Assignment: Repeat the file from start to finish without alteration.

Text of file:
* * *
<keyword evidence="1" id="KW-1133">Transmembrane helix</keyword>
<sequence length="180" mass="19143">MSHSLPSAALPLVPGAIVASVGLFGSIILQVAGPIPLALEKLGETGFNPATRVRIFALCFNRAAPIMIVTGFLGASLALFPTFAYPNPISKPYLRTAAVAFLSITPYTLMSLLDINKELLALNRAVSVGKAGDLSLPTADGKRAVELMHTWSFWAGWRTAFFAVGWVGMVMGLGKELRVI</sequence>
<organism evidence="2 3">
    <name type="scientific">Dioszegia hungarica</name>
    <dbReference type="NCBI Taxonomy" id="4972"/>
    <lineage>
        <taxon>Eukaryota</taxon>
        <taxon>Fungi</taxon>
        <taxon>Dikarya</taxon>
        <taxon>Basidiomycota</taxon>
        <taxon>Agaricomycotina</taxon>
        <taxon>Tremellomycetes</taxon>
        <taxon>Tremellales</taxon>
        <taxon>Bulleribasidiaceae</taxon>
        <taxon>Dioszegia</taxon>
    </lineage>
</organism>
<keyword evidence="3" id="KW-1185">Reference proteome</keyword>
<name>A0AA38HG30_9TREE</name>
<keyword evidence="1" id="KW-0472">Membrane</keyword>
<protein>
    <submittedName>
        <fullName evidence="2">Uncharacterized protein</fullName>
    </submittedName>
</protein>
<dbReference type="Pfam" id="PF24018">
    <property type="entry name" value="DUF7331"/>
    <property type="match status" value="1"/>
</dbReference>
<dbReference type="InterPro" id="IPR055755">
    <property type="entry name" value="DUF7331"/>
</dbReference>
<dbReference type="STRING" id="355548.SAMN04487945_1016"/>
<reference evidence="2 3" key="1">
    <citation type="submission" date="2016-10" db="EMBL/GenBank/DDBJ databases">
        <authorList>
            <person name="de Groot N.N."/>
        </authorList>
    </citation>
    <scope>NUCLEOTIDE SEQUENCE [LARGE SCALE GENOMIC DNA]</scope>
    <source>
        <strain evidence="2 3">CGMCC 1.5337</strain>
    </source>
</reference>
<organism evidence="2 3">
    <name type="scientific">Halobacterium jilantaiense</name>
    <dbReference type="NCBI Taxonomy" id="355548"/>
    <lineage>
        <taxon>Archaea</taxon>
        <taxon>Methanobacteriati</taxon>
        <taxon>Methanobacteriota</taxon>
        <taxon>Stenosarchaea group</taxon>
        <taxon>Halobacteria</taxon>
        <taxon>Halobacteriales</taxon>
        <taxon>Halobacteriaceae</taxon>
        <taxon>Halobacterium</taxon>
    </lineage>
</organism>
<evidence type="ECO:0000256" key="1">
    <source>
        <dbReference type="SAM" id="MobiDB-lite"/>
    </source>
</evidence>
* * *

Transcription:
<keyword evidence="1" id="KW-1133">Transmembrane helix</keyword>
<sequence length="180" mass="19143">MSHSLPSAALPLVPGAIVASVGLFGSIILQVAGPIPLALEKLGETGFNPATRVRIFALCFNRAAPIMIVTGFLGASLALFPTFAYPNPISKPYLRTAAVAFLSITPYTLMSLLDINKELLALNRAVSVGKAGDLSLPTADGKRAVELMHTWSFWAGWRTAFFAVGWVGMVMGLGKELRVI</sequence>
<organism evidence="2 3">
    <name type="scientific">Dioszegia hungarica</name>
    <dbReference type="NCBI Taxonomy" id="4972"/>
    <lineage>
        <taxon>Eukaryota</taxon>
        <taxon>Fungi</taxon>
        <taxon>Dikarya</taxon>
        <taxon>Basidiomycota</taxon>
        <taxon>Agaricomycotina</taxon>
        <taxon>Tremellomycetes</taxon>
        <taxon>Tremellales</taxon>
        <taxon>Bulleribasidiaceae</taxon>
        <taxon>Dioszegia</taxon>
    </lineage>
</organism>
<keyword evidence="3" id="KW-1185">Reference proteome</keyword>
<name>A0AA38HG30_9TREE</name>
<keyword evidence="1" id="KW-0472">Membrane</keyword>
<protein>
    <submittedName>
        <fullName evidence="2">Uncharacterized protein</fullName>
    </submittedName>
</protein>
<dbReference type="Pfam" id="PF24018">
    <property type="entry name" value="DUF7331"/>
    <property type="match status" value="1"/>
</dbReference>
<dbReference type="InterPro" id="IPR055755">
    <property type="entry name" value="DUF7331"/>
</dbReference>
<dbReference type="STRING" id="355548.SAMN04487945_1016"/>
<reference evidence="2 3" key="1">
    <citation type="submission" date="2016-10" db="EMBL/GenBank/DDBJ databases">
        <authorList>
            <person name="de Groot N.N."/>
        </authorList>
    </citation>
    <scope>NUCLEOTIDE SEQUENCE [LARGE SCALE GENOMIC DNA]</scope>
    <source>
        <strain evidence="2 3">CGMCC 1.5337</strain>
    </source>
</reference>
<organism evidence="2 3">
    <name type="scientific">Halobacterium jilantaiense</name>
    <dbReference type="NCBI Taxonomy" id="355548"/>
    <lineage>
        <taxon>Archaea</taxon>
        <taxon>Methanobacteriati</taxon>
        <taxon>Methanobacteriota</taxon>
        <taxon>Stenosarchaea group</taxon>
        <taxon>Halobacteria</taxon>
        <taxon>Halobacteriales</taxon>
        <taxon>Halobacteriaceae</taxon>
        <taxon>Halobacterium</taxon>
    </lineage>
</organism>
<evidence type="ECO:0000256" key="1">
    <source>
        <dbReference type="SAM" id="MobiDB-lite"/>
    </source>
</evidence>